This article was published in Australian Dictionary of Biography, Volume 3, (MUP), 1969
David Berry (1795-1889), agriculturist and landowner, was baptized on 29 December 1795 at Cupar, Fife, Scotland, although tradition in his later years had him born in 1788 and therefore 'as old as the colony'. He was eighth of nine children born to James Berrie (d.1827) and his wife Isabel Tod (d.1830). His education began at Cupar Grammar School. After his father's death he managed the family farm until in 1835 a dispute arose with the landowner over the family's rights as outgoing tenants. An appeal to the House of Lords appears to have been decided in Berry's favour. With his brothers John and William and his sisters Janet (d.1860) and Agnes (d.1872), he put into effect a long-held idea to join their eldest brother Alexander in New South Wales. They arrived at Sydney in July 1836 in the Midlothian and went at once to Coolangatta, the Shoalhaven property which at Edward Wollstonecraft's death in 1832 had passed entirely to Alexander.
Until John Berry died in 1848 he and David managed the property jointly. The greater part of the land was undeveloped and most of the work force was convict. The number of their assigned servants appears to have increased from an original hundred to some three hundred in the 1840s. The main source of income was the breeding of cattle and horses, which were scientifically improved by imported blood. After John's death David began leasing some of the land. By 1850 he had thirty-six tenants, who paid 20s. an acre for cleared ground and were allowed five years without rent in order to clear timbered land. When convict labour ceased, trial was made of Chinese labourers and of German families hired in Hamburg. The Chinese did well as dairymen and house servants but in general their usefulness was limited. Leasing was continued and by 1863 he had almost three hundred tenants, who occupied some 8650 acres (3500 ha) or about a sixth of Coolangatta and paid an aggregate rent of about £6000. The responsibility for this reorganization was borne by David; Alexander commented: 'I am told that the management is killing you'.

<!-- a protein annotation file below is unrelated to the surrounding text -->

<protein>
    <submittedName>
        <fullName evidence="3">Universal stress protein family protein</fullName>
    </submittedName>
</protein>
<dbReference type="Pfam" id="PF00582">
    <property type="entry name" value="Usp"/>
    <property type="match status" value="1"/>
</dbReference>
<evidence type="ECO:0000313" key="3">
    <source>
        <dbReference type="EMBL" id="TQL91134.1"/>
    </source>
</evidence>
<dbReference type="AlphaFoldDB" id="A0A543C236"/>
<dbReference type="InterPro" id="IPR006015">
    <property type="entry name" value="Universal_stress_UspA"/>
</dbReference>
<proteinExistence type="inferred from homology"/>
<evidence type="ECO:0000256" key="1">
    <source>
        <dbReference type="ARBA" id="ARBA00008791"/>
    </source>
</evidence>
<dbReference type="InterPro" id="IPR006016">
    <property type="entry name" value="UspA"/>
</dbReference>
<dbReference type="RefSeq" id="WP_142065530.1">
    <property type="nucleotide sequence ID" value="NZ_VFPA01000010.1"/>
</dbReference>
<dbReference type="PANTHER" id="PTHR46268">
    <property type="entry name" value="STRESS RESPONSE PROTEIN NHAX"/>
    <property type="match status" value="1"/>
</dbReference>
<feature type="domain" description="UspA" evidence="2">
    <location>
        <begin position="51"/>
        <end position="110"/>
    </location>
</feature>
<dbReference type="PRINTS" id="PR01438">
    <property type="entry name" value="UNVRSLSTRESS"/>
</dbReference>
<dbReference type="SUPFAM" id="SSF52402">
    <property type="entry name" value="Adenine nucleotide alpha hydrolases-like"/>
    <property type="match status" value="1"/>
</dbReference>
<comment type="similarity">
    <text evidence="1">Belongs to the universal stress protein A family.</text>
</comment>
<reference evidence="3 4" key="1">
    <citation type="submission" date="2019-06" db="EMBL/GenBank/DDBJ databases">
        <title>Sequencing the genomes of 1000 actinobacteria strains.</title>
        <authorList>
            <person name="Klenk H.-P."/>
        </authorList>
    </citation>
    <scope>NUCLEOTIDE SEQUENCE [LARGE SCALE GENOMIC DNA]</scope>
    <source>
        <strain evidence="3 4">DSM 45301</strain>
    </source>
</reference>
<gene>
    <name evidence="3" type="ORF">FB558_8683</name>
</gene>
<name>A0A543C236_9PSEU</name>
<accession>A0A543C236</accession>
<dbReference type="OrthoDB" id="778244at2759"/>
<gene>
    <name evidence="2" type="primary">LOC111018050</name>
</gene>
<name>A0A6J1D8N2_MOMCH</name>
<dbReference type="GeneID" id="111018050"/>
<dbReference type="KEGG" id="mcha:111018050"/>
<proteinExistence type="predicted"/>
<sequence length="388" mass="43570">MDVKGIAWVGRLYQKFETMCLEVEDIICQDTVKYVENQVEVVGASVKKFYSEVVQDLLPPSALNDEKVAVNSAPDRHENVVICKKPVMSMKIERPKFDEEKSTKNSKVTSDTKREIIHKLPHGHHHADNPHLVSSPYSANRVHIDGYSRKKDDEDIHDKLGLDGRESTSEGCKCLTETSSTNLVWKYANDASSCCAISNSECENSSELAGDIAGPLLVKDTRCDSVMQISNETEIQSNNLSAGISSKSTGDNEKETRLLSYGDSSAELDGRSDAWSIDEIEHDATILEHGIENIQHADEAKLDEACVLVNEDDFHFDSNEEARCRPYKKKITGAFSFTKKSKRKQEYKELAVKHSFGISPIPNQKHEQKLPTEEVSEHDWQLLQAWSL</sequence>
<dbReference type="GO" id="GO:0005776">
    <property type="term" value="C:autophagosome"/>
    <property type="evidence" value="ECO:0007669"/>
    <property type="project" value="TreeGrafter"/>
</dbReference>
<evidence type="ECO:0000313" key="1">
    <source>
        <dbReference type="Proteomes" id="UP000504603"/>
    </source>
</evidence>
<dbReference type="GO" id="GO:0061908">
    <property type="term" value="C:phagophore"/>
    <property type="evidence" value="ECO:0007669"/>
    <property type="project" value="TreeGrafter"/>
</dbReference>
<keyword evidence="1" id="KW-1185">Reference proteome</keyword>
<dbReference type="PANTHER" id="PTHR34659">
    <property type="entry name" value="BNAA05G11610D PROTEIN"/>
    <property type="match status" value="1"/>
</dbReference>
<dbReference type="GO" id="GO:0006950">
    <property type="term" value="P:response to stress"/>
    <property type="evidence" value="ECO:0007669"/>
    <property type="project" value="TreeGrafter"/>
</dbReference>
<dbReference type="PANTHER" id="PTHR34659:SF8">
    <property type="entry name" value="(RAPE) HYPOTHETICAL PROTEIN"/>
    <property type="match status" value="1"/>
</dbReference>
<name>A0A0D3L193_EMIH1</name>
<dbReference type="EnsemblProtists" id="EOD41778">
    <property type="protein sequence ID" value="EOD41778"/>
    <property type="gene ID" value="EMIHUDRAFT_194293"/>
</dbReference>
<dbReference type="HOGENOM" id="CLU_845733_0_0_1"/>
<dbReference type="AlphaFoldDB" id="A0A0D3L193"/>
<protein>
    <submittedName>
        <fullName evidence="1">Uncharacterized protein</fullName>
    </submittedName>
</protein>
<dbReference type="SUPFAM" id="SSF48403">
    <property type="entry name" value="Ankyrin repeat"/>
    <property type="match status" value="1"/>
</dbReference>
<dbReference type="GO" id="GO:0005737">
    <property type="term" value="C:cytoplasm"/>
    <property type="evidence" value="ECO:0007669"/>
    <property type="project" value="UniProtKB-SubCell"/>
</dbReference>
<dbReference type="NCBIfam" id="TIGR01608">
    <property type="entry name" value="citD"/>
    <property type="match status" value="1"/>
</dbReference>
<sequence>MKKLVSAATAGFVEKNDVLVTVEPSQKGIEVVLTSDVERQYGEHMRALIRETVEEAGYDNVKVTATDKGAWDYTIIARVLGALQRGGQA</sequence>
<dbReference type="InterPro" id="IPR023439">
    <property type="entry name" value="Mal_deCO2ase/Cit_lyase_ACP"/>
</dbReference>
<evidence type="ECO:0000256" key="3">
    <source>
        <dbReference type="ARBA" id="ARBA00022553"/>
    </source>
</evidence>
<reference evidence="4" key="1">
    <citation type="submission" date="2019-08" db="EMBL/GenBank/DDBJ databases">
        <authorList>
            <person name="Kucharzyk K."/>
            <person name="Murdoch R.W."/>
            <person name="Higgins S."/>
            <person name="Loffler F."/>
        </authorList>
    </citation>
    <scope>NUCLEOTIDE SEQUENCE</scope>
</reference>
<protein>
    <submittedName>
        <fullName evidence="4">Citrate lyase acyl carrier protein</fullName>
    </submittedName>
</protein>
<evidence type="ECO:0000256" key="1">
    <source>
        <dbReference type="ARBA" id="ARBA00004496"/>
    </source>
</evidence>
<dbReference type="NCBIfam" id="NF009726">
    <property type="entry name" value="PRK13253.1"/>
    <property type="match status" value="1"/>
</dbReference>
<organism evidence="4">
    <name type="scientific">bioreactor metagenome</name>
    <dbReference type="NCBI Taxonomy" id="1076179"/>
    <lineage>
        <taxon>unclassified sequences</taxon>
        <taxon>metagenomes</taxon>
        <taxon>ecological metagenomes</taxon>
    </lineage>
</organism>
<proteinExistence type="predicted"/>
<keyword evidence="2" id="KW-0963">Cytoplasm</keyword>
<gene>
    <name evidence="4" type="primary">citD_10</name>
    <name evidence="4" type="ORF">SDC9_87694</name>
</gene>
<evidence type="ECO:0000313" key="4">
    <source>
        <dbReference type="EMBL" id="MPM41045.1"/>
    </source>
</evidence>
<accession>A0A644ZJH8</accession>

The Shoalhaven property had been mortgaged in the depressed 1840s but the mortgage appears to have been discharged by 1860, probably because of David's policies. When Alexander Berry died in September 1873 David inherited his estate, valued at £400,000 and consisting broadly of 60,000 acres (24,281 ha) at Shoalhaven and 500 acres (202 ha) at North Sydney. William Berry died in October 1875, also leaving a will in David's favour. He continued to lease the Shoalhaven land on terms considered more than lenient; in some cases the sale of the unexpired portions of leases reputedly brought sufficient profit from the 'goodwill' to finance the purchase of properties on the Richmond and Clarence Rivers. Berry also introduced the practice of sharefarming with land, implements and materials provided by the estate and labour by the farmer, the profits to be shared on an agreed basis.
After 1883 the management of the Shoalhaven estate passed increasingly to Berry's cousin, (Sir) John Hay. When David Berry died unmarried at Coolangatta on 23 September 1889 he left an estate valued at £1,250,000. Hay was the principal beneficiary of his will and, with James Norton, an executor of it.